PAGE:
A wrongful death claim occurs when someone’s action (or the omission of an action) results in another person’s death. To be classified as wrongful death in Oklahoma, the act that resulted in the fatality must be something that the deceased person could have filed a personal injury lawsuit for if they had survived.
Examples of actions that could lead to a wrongful death claim include:
– Negligence (car accidents, fire, slip and fall injuries, etc.)
– Medical malpractice (misdiagnosis, surgical errors, prescription errors, etc.)
– Intentional acts (crimes such as murder)
Unlike a criminal conviction, which can result in fines or jail time, a wrongful death action is a civil claim. This means that instead of being found guilty “beyond a reasonable doubt,” the defendant in a wrongful death claim may be found “liable.” Instead of going to jail or paying a fine to the government, they would instead be required to pay the survivors or the estate.
The Elements of a Wrongful Death Claim
For a wrongful death claim to exist, there must be evidence of the following elements:
1. A death that results from negligence (or one of the other actions listed above)
2. A financial “injury” suffered by the surviving family members
3. A personal representative to act on behalf of the decedent’s estate
Filing a Wrongful Death Lawsuit
In Oklahoma, the law requires that a personal representative files a wrongful death claim, not a surviving family member. This person acts on behalf of both the decedent and the family or heirs.
If the decedent had a will, then the person intended to act as the personal representative may have been mentioned in the will. If not, the court can appoint someone to fulfill this role. In either of these situations, it is common that the personal representative is an immediate family member such as a spouse or adult child.
In some situations, it is not possible for a personal representative to be appointed. When this occurs, the surviving spouse or next of kin could file the wrongful death claim.
Wrongful Death Damages
The surviving family members can recover damages to compensate for the expenses associated with the burial and funeral as well as financial losses and emotional hardship associated with losing a family member.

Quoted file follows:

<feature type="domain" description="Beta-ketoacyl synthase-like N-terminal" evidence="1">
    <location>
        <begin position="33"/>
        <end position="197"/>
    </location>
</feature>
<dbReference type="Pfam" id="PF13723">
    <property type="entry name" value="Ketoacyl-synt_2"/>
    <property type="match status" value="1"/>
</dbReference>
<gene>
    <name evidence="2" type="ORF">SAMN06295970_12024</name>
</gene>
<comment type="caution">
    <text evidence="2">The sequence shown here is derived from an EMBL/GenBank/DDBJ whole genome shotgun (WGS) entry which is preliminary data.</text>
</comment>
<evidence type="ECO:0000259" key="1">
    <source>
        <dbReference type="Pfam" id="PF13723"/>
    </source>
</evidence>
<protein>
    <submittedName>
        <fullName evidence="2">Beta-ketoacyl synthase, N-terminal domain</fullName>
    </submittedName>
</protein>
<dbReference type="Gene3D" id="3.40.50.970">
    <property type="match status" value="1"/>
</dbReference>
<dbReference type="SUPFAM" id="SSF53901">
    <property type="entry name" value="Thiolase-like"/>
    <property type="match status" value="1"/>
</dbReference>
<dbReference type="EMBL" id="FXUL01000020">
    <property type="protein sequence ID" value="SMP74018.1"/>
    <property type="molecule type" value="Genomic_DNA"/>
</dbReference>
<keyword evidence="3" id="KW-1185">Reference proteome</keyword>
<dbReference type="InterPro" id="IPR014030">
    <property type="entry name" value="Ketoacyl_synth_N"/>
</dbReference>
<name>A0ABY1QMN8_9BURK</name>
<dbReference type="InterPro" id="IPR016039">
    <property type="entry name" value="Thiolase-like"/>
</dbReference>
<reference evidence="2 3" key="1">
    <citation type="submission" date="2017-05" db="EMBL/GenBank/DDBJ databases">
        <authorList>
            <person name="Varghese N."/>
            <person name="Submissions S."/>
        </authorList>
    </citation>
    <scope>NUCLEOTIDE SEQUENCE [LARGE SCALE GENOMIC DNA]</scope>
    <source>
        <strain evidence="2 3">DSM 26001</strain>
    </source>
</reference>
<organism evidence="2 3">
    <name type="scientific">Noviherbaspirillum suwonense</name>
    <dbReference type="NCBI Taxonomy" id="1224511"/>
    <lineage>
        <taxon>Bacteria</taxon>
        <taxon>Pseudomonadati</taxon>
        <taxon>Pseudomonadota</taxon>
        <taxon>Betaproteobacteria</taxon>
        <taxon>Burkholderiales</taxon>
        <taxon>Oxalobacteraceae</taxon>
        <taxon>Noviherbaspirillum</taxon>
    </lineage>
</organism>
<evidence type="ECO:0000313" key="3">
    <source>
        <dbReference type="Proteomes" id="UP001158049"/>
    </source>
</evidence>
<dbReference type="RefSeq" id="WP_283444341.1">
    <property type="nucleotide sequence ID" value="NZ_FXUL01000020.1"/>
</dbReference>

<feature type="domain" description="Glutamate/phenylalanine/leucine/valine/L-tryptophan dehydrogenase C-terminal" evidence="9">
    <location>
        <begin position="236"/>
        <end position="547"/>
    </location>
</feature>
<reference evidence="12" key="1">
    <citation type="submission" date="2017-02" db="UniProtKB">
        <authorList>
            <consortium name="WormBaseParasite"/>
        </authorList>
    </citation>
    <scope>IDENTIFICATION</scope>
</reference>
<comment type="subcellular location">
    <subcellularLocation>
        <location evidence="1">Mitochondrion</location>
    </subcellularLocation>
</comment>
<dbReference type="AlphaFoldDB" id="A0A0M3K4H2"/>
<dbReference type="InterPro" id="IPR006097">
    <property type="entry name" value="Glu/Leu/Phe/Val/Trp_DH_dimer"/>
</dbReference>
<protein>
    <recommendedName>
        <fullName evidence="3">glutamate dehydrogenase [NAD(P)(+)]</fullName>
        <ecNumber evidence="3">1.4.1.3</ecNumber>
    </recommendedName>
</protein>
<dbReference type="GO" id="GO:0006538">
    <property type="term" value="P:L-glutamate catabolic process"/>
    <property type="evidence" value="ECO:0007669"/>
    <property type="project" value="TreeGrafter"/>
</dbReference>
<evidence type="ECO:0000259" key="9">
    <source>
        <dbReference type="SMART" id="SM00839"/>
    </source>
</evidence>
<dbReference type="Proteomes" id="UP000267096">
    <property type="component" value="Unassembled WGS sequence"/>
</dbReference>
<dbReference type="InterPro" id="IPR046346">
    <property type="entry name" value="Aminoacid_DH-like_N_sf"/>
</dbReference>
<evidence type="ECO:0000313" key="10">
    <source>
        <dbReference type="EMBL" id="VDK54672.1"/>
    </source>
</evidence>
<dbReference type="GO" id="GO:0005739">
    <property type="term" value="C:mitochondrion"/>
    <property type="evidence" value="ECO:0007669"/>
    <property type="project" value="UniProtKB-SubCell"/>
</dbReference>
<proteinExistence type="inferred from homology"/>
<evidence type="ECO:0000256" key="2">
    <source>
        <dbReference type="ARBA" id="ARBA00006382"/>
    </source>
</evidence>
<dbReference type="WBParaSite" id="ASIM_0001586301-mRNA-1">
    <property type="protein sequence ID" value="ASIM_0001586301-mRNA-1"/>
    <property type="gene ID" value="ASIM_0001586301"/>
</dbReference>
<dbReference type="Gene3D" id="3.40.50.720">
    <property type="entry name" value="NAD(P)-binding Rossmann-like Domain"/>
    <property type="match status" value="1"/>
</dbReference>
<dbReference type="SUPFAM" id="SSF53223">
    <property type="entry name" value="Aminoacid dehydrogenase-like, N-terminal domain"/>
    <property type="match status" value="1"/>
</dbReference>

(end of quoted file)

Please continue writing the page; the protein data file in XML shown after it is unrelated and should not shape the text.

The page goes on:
Oklahoma allows the following damages to be recovered in a wrongful death claim:
– Medical costs associated with treating the injury that resulted in the death
– Burial and funeral expenses
– Wages that the deceased would have earned during their lifetime
– Compensation for the grief associated with loss of companionship
– Compensation for anguish suffered by family members as a result of the fatal injury
– Expenses to cover the cost of supporting and educating the surviving children (if the deceased had surviving minor children)
Oklahoma also allows victims to recover punitive damages. These damages are meant to “punish” the defendant and deter others from acting in the same manner by demonstrating that the courts will not tolerate such behavior. Though not specifically designed to compensate the plaintiff directly, it is an added benefit that can increase a financial award in a wrongful death claim.
Contact a Wrongful Death Attorney for Help
The attorneys at the Law Offices of Bryan Garrett PLLC have helped numerous navigate wrongful death claims with compassion and discretion. We understand that this is a painful and difficult time. The statute of limitations for a wrongful death claim in Oklahoma is two years, so if you decide to move forward with this claim, time is of the essence.
We can help guide you on the appropriate action in a complimentary consultation. Contact us at (405) 369-4498 or send us a text at (405) 3688-1400.